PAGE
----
Study reveals fracking risk to drinking water

New underground maps from the British Geological Survey (BGS) and the Environment Agency (EA) have discovered that many shale gas deposits overlap with major water aquifers.

The study reveals that fracking in the UK will pose a much lower risk to water supplies than it has in parts of North America

The study reveals that fracking in the UK will pose a much lower risk to water supplies than it has in parts of North America

The series of maps provide a new way to visualise geological data and assess the potential of fracking to contaminate drinking water with methane in England and Wales.

They show the depth to each shale gas and oil source rock below principal groundwater aquifers, which provide 30% of the UK's drinking water and up to 70% of the drinking water in South East England.

The EA requires fracking companies to hold groundwater permits unless there is no significant risk to groundwater. Developments will not be allowed to go ahead if they are too close to drinking water sources, and the EA will not permit the use of chemical additives in hydraulic fracturing fluid that are hazardous to groundwater.

"We have strong regulatory controls in place to protect groundwater, and will not permit activity that threatens groundwater and drinking water supplies," said the EA's head of the air, land and water research team Dr Alwyn Hart said. "These maps will help public understanding of the separation between groundwater and potential shale gas sites."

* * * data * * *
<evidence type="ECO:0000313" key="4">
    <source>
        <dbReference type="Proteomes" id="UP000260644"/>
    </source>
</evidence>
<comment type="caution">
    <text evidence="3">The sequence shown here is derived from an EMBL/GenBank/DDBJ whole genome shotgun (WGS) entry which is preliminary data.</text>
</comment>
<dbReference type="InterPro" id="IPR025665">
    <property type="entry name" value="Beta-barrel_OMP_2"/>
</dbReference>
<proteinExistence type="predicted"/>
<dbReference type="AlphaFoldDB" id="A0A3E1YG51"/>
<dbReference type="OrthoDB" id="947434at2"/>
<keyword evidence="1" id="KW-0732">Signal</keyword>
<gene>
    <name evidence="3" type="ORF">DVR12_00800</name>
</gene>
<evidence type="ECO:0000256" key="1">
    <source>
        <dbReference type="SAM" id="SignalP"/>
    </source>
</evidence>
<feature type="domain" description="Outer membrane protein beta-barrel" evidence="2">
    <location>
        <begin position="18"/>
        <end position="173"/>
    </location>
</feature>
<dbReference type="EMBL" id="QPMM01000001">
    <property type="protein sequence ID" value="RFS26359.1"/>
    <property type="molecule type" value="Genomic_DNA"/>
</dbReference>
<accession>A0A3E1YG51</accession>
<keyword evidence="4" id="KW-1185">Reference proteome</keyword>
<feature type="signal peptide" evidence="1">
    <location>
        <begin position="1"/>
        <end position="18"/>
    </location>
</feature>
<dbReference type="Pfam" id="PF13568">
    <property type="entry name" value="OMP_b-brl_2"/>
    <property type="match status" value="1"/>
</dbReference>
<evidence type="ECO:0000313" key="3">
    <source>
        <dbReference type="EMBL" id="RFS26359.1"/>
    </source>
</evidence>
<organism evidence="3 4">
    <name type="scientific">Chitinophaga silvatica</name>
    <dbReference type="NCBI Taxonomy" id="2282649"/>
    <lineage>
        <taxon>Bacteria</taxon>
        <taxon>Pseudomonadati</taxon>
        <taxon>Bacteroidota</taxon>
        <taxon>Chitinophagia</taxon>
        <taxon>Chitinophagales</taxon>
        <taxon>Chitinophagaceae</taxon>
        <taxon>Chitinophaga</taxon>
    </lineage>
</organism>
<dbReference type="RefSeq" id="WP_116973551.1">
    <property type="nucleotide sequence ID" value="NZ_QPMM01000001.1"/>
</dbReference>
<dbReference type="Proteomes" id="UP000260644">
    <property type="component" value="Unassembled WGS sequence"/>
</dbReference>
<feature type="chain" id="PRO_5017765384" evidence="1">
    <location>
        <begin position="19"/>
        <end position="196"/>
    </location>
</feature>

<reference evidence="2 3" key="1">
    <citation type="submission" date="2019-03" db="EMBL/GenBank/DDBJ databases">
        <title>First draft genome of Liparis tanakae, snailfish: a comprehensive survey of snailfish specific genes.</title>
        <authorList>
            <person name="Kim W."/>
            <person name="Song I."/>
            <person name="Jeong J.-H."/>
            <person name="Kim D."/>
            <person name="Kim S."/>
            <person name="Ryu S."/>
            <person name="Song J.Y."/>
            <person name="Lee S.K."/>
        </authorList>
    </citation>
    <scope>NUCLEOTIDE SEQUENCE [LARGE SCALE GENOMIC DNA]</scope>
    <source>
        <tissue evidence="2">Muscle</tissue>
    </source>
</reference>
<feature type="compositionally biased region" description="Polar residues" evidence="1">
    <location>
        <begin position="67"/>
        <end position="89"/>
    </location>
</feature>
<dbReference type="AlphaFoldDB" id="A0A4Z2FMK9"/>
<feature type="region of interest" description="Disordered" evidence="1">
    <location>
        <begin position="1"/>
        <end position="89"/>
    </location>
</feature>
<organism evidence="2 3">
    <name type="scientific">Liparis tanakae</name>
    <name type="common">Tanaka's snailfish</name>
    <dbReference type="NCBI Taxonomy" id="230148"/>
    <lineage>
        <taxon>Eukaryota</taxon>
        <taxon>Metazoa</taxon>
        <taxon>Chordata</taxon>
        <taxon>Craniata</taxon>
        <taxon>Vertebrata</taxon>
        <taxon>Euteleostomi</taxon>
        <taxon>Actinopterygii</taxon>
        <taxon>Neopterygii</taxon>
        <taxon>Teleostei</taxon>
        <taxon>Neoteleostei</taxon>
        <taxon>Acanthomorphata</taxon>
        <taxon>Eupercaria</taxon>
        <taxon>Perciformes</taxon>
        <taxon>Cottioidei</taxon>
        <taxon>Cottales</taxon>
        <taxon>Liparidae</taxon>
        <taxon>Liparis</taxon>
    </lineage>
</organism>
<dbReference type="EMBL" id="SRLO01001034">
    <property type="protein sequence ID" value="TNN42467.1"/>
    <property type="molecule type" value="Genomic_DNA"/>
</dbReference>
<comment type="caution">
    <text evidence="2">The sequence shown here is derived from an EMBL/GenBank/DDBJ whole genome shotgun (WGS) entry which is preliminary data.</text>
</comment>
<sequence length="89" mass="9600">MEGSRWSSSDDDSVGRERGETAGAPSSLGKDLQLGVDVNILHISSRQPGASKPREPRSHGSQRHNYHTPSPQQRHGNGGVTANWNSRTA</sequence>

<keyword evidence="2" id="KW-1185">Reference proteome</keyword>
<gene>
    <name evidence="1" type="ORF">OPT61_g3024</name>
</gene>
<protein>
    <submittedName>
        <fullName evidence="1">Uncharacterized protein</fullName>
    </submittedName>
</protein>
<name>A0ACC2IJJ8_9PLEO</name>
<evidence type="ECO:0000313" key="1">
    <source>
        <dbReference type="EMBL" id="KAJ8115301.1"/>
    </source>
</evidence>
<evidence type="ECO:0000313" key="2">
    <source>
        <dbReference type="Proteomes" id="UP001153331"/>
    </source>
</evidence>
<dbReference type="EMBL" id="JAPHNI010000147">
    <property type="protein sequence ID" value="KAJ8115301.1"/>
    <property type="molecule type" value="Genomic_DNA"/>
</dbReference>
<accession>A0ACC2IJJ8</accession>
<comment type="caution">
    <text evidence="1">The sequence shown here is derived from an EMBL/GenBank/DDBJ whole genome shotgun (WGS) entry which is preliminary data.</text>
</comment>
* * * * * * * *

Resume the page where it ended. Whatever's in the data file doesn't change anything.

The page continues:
The findings actually mean that fracking in the UK will pose a much lower risk to water supplies than it has in parts of North America. The data shows almost all of the nation's recoverable shale and oil gas is at least 650 metres below groundwater layers, while some US operations have targeted shale gas just 100 metres from water sources.

However, the BGS's director of groundwater science Dr Rob Ward believes fracking has been poorly regulated in the United States, whereas adequate precautions for UK work would mean there was 'minimal risk' of contamination.

Ward explained that understanding the distance between shale gas and groundwater aquifers is important when assessing the environmental risks of fracking and oil exploitation. "For the first time the public will be able to visualise our nationally important Principal Aquifers in relation to potential shale gas and oil source rocks," he said. "This information will help to better understand the risks to groundwater from shale gas and oil." 

Anti-fracking campaigns

More than 45,000 people around the country have joined legal moves to use trespass laws to block energy companies from fracking under their properties. But the Government has already made controversial legal changes to make fracking easier by removing the requirement for individual homeowners to be notified of a planning application to drill or frack beneath their home. In January, a Lords committee reported that ministers had rushed through this planning reform despite overwhelming opposition and without adequate scrutiny.

Earlier this year, edie reported that campaigners against fracking plans in the South Downs claimed victory after Celtique Energy told residents it would not drill horizontally under their land.

Interactive maps showing the relative proximity of shale layers and aquifers are available on the British Geological Survey website.


Data | fracking | gas | Hydraulic Fracturing | planning | Shale gas


Water | Energy efficiency & low-carbon
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